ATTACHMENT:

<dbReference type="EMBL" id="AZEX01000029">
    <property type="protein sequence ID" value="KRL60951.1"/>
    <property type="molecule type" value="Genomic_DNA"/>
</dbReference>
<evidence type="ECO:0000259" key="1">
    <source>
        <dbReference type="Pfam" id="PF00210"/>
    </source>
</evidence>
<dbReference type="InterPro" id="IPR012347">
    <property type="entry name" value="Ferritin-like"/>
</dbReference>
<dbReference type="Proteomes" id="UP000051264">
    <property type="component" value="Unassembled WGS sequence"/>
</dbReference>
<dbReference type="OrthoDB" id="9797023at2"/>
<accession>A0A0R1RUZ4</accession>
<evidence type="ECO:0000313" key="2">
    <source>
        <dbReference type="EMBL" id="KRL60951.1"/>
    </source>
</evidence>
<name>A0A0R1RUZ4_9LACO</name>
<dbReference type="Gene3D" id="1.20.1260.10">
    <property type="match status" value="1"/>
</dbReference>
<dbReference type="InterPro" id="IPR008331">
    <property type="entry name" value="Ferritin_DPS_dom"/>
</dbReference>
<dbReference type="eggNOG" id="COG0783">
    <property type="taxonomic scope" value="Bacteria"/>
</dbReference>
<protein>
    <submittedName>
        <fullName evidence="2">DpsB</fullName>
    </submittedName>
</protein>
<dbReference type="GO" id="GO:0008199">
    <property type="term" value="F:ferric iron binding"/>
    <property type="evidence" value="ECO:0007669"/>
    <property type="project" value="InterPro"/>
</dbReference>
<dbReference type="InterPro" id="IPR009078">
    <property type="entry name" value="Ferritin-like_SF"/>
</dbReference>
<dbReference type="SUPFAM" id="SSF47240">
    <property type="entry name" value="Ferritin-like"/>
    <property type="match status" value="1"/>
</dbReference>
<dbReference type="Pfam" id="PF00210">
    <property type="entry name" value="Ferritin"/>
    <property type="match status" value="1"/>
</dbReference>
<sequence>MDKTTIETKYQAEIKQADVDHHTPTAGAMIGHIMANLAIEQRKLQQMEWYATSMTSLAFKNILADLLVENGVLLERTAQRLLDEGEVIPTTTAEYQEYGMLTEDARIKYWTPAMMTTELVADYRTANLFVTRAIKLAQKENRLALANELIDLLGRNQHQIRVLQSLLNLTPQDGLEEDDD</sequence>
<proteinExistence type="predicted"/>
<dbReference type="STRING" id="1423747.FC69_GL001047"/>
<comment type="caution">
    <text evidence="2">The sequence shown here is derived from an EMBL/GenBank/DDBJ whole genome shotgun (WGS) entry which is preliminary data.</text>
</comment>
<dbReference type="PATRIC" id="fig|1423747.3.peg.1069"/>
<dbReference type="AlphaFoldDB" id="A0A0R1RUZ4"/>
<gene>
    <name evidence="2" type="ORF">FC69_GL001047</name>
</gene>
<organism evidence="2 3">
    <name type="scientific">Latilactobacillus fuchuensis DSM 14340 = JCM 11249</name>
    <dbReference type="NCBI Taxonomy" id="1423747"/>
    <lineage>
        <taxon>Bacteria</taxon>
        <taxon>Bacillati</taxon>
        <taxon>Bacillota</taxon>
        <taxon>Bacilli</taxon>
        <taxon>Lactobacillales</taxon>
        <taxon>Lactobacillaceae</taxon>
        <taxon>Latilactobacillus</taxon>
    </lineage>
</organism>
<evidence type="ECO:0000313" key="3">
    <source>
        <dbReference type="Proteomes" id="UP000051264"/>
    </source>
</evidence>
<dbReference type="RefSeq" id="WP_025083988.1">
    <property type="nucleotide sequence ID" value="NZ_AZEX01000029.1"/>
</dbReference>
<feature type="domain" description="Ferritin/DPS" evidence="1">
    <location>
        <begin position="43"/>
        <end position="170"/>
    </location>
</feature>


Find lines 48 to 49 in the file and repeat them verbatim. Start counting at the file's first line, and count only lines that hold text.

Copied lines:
    <property type="match status" value="1"/>
</dbReference>